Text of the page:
Earthquake location matters, part eleventy

A post by Chris RowanIt’s been a month since the Tohuku earthquake and tsunami rattled then swamped northern Honshu, and Japan continues to be rattled by sizeable aftershocks. A magnitude 7.1 shock last Thursday initially set off further tsunami alerts but the rupture turned out be 50 km beneath the seafloor, too deep to pose a significant threat. Even more media attention was focussed on a magnitude 6.6 on Monday, which cut off the power at the crippled Fukushima nuclear plant for almost an hour: a serious worry given the ongoing problems with cooling the damaged reactors at this plant. A further magnitude 6 aftershock earlier today also prompted an evacuation.

A magnitude 6 earthquake is not insignificant, of course, but these particular aftershocks are particularly ill-located with respect to Fukushima. As the map below shows, they are part of a cluster of quite shallow (10-20 km) tremors that is centred only about 50 km to the southwest of the reactors. As events in Christchurch taught us, when it comes to the strength of shaking, a weaker earthquake can be pretty damaging if you’re parked right next door to the rupture, and the Fukushima plant is close enough to get shaken around pretty strongly by events of this size.

Recent aftershocks close to the crippled Fukushima nuclear plant (yellow circles, last 7 days, orange circles, last 24 hours). Imagery from Google Earth.

The focal mechanisms from these events are interesting: Monday’s magnitude 6.6 appears to show northeast-southwest extension, and today’s magnitude 6 appears to be mainly due to strike-slip faulting, but also with a hint of extension. All of the aftershocks in this cluster are firmly located in the over-riding plate of the subduction zone that ruptured last month; they are too shallow, and too far to the west of the plate boundary, to have occurred on the subduction interface itself. Remember that during the main shock, the Japanese mainland moved east and down as elastic strain built up across the plate boundary since it last ruptured was released. Another way of thinking about this is that prior to the earthquake, the east coast of Japan was braced against a strong, locked, subduction thrust. Now that buttress has been removed, Japan is spreading and settling outwards. Extension, some of which will be accommodated by faulting, is a natural consequence of this.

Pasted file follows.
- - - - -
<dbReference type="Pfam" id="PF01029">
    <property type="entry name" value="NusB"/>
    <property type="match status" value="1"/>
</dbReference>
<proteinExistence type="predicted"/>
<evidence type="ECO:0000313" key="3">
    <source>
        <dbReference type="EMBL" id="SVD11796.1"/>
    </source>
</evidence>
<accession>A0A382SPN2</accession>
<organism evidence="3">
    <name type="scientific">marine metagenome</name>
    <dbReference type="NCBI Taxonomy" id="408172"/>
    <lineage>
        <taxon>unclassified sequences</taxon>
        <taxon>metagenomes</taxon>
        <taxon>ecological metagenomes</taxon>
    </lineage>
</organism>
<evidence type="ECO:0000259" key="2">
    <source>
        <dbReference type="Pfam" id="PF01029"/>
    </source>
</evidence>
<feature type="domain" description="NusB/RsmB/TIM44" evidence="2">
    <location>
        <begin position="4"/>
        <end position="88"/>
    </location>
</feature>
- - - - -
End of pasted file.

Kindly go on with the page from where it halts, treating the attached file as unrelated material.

Build-up and release of strain on the subduction zone leads to elevation/compression and subsidence/extension on the Japanese mainland. Note that these movements (of metres to tens of metres) have been extremely vertically exaggerated on this figure.

These earthquakes are therefore well within the realm of expected aftershock behaviour following a large earthquake on a nearby subduction zone. If you relied only on the media coverage, you might think there had been a ramping up of activity in the past few days, but it is more likely just that the location of these earthquakes – and their impact on the ongoing crisis at Fukushima – means that they have just been more widely noticed than tremors of a similar size offshore. From my initial assessment of aftershock activity, we should be expecting a magnitude 6-7 aftershock every 30 hours or so on average at this point, and they’ll continue to be a weekly hazard for several more months to come. Hopefully, not all of them will be so unfortunately located.

Categories: earthquakes, focal mechanisms, geohazards, society
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Comments (6)

  1. CrisisMaven says:

    One of the few blogs with information that has not been gleaned from yet another (and then another …) blog!
    Now, with more radiation leaking and being deposited through the air by rainfall, one should know:
    How to protect your garden patch or field against radioactive fall-out
    http://crisismaven.wordpress.com/2011/04/06/how-to-protect-your-garden-patch-or-field-against-radioactive-fall-out/

  2. terry says:

    I thought portions of Honshu moved eastward?

  3. Nice posting. I am also hoping the strong and shallow aftershocks don’t get closer to Fukushima Daiichi NPS.

    The forearc of Chile also has normal faults that probably slip after the main subduction zone has large earthquakes that cause the extensional stress change.

    • Stéphane says:

      Yes. A few days after the Maule megathrust earthquake last year, a series of normal events occurred in the upper crust (magnitudes between 6 and 7) nearby Pichilemu.

  4. Sue Takamoto says:

    I have a question… Based upon your research, is it likely that there will be another large earthquake in the greater Sendai region in the next year or so? We live in Japan and we have heard this rumor- just wondering if this is supported in your research and area of expertise. Thanks!

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